Style Curious


Curiously meticulous ceramicist, Ikuko Iwamoto

Award winning ceramics designer, Ikuko Iwamoto, is this month’s StyleCurious interviewee. Ikuko started making ceramic pieces in 1990 at Tezukayama College in Nara, Japan. She initially trained as a potter, but started creating ceramic sculptures in 1993, just prior to commencing a course a the Royal College of Art.

Ikuko describes her designs as primarily ‘functional’. When she was making pots “I had to make the same sized cups all the time and I thought it was very boring” she explains. However, her approach changed after working on an ‘inclusive design project’ at the RCA’s Hamlyn Centre. It was here that she learned to make ‘tactile tableware’, working with partially sighted people to help develop her unique handmade style.

Ikuko is especially curious about invisible things such as sounds, music and the microscopic world – cells, genes and organic forms. Her functional pieces are still influenced by her ceramic sculpture forms and this is what customers find most appealing – the handmade quality of her work, where every little detail is individually crafted. This meticuolous level of detail also seems curiously appropriate for a subject matter that includes the tiniest of sea creatures and the minutest of micro-organisms. Ikuko expalins, “I like to make invisible things visible”.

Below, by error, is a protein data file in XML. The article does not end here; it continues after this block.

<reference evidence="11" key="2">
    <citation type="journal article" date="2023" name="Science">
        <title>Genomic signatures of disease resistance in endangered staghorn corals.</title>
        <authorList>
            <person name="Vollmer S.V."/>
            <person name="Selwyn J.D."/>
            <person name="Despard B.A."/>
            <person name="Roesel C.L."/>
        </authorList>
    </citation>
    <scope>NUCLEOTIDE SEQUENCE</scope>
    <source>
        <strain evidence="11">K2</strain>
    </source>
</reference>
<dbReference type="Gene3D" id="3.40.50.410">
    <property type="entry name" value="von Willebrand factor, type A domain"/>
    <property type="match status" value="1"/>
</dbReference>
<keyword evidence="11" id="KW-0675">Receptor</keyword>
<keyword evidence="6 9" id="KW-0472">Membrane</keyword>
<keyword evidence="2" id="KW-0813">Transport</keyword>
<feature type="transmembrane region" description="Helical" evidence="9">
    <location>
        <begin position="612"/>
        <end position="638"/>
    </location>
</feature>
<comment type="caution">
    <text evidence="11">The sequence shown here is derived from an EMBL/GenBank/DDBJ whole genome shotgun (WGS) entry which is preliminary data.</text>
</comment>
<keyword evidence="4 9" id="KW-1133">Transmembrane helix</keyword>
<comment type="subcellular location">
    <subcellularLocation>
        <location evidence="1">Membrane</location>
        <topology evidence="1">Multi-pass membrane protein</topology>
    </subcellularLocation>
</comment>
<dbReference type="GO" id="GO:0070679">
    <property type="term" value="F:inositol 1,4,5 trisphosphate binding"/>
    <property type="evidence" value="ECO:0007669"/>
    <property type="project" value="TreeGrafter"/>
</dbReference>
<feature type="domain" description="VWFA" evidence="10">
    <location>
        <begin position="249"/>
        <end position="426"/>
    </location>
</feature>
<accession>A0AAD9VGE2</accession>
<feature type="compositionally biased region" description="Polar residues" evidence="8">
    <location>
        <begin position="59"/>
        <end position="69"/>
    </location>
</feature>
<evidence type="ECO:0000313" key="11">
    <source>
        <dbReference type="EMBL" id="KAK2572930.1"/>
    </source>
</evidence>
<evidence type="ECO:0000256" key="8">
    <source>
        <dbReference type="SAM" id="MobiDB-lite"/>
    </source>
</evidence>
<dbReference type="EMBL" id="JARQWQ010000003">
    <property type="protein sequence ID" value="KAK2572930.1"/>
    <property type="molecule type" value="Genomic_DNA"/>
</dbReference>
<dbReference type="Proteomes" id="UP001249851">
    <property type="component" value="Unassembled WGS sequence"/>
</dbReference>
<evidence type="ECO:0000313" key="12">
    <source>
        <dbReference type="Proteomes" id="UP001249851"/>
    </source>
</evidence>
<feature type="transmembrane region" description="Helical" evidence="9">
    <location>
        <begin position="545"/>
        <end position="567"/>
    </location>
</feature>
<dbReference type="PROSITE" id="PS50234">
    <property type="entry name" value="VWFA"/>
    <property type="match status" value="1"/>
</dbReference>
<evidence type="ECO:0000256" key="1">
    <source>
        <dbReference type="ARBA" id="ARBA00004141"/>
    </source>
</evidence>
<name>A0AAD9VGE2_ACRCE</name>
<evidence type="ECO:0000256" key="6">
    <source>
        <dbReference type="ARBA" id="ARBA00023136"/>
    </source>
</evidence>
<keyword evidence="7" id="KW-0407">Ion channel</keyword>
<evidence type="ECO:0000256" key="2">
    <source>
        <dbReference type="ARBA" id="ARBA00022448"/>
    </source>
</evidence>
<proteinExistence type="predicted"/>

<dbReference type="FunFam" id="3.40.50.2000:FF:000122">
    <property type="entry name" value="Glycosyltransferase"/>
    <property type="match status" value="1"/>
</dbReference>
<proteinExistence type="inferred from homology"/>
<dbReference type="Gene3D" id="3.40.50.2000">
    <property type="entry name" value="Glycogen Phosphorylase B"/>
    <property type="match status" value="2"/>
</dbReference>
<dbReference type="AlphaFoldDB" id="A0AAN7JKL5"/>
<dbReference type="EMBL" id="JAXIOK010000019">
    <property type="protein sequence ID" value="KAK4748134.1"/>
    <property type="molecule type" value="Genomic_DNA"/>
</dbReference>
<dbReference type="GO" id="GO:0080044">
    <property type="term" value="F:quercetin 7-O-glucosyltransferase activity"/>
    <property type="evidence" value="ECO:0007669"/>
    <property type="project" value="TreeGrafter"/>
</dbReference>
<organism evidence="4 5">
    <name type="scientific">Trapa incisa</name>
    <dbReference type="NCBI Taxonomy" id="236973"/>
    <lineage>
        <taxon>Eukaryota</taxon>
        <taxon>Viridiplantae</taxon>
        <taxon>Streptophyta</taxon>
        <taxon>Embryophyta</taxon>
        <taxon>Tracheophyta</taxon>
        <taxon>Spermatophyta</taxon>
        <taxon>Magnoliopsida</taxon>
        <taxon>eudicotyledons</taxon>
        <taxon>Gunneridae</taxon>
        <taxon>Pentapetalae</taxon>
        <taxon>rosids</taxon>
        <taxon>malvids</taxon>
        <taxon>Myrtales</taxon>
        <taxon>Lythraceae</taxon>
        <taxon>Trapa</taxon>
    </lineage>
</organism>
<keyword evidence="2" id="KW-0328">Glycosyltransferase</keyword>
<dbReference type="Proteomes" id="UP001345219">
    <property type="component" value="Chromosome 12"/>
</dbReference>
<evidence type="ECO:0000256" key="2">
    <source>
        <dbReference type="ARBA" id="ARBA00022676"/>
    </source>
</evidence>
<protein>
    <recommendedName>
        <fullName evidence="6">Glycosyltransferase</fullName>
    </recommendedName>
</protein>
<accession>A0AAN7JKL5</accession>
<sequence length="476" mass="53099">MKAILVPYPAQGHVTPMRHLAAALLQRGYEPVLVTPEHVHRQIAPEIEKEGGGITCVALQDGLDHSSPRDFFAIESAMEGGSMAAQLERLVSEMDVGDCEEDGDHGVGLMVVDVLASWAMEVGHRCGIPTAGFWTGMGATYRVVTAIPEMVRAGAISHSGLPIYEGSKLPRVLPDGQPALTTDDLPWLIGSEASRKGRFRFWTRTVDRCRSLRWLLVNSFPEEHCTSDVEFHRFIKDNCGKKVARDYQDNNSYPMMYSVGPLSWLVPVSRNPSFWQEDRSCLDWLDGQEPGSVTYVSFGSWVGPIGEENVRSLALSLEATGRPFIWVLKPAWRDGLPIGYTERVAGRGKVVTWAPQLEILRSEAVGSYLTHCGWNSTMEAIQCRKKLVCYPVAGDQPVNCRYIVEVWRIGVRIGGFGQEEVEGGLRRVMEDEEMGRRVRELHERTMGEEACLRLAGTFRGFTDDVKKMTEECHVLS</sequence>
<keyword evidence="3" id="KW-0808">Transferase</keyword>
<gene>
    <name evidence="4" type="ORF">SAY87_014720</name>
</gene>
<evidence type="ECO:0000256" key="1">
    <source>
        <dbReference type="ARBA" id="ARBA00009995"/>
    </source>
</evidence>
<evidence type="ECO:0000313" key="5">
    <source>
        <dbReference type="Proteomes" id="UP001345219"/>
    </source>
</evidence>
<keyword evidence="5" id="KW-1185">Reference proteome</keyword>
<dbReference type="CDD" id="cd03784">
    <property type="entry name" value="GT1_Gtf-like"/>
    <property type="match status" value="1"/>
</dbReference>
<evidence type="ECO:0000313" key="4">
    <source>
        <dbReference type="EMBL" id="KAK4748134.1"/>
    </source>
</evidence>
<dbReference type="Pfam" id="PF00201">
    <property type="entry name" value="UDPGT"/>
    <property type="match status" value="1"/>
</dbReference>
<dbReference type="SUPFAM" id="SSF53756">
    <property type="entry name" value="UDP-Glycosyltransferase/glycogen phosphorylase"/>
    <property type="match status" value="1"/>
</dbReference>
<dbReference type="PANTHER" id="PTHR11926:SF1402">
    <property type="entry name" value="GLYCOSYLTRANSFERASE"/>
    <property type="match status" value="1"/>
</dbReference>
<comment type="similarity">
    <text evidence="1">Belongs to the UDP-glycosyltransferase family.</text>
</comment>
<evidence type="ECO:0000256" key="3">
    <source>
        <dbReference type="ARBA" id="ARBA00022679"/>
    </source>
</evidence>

In terms of the design process, Ikuko also makes all the casting moulds by hand. The main body of a piece is usually created from a slip-casting, but every part of the decoration, including every single spike is individually attached by hand. All of the pieces are painstakingly made from porcelain.

Ikuko’s work has already achieved critical acclaim and in March 2009, she was awarded the Ceramic Review Prize for Innovation at the RCA’s Ceramic Art London exhibition.

In her spare time, Ikuko likes to visit the Geffrye Museum in Clerkenwell, which displays a history of the style of English middle-class living rooms through collections of furniture, textiles, paintings and decorative arts. Apart from London, her favourite place is Helsinki. She’d most like to sit with her partner and friends at dinner - but would also like to invite the fittingly minimalist composer, Steve Reich.

In the future, Ikuko would love to make larger sized pieces. I’m curious to know what giant sized versions of her microscopic organisms would look like – with all those spikes on her tableware, dining with Ikuko could get pretty scary…

Thanks for talking to ShopCurious - but, if you don't mind, I’ll politely decline the offer of tea!